Clinical and radiologic manifestations of hypersensitivity pneumonitis

Craig S. Glazer, Cecile S. Rose, David A. Lynch

Research output: Contribution to journalReview article

76 Scopus citations

Abstract

Hypersensitivity pneumonitis (HP) is an inflammatory interstitial lung disease caused by recurring exposure to a variety of occupational and environmental antigens. It features widely variable clinical, radiologic, and histopathologic findings. Because the clinical findings of HP mimic multiple other diseases, a high degree of clinical suspicion and a thorough occupational and environmental history are essential for accurate diagnosis. There is no single pathognomonic feature for HP, rather, diagnosis relies on a constellation of clinical, radiologic, and pathologic findings. The radiologic manifestations, particularly the high-resolution computed tomography (HRCT) pattern, provide important clues and frequently point clinicians towards the correct diagnosis. The HRCT findings in HP may include ground-glass opacification, centrilobular nodules, air trapping (mosaic pattern), fibrosis, emphysema, or more frequently a combination of these. The combination of a mosaic pattern with ground-glass opacification and centrilobular nodules is particularly suggestive of the diagnosis. The best long-term prognosis is achieved with early diagnosis and removal from exposure.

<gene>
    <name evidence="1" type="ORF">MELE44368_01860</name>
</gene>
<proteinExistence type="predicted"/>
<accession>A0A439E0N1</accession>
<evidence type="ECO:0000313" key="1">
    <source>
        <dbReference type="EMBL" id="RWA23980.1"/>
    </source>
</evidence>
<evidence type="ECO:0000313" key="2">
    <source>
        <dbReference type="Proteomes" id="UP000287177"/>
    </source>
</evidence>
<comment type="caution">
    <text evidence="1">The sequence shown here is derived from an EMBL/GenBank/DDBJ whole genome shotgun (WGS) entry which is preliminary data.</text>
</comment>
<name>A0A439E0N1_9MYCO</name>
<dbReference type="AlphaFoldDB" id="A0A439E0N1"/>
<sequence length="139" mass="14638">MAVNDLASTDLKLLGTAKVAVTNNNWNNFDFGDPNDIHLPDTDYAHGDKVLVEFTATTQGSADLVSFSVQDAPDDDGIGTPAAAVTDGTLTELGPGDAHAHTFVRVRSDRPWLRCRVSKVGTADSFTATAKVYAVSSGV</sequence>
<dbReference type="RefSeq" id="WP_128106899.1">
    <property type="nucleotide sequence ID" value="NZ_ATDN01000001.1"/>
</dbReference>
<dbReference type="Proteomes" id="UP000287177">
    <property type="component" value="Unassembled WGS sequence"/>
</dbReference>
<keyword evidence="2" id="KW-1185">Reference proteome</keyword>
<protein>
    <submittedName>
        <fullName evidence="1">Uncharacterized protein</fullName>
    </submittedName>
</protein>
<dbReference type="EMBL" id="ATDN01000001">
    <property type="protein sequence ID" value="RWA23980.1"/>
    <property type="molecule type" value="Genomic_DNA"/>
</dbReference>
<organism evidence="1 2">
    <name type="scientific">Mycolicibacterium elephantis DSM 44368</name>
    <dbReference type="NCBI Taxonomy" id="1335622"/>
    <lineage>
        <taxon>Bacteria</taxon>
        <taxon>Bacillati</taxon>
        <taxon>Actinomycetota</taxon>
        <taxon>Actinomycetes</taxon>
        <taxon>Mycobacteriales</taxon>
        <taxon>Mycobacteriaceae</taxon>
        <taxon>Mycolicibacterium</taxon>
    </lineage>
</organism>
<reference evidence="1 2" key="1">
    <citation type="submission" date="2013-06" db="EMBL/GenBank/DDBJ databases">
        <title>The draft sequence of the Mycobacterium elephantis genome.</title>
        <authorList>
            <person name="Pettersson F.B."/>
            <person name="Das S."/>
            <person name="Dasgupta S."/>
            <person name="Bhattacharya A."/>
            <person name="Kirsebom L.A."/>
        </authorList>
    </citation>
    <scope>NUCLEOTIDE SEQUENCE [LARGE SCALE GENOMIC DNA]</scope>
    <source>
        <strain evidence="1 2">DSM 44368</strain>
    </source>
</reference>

Original languageEnglish (US)
Pages (from-to)261-272
Number of pages12
JournalJournal of thoracic imaging
Volume17
Issue number4
DOIs
StatePublished - Oct 1 2002

Keywords

  • Bioaerosols
  • Extrinsic allergic alveolitis
  • Granuloma
  • Hypersensitivity pneumonitis

ASJC Scopus subject areas

  • Radiology Nuclear Medicine and imaging
  • Pulmonary and Respiratory Medicine

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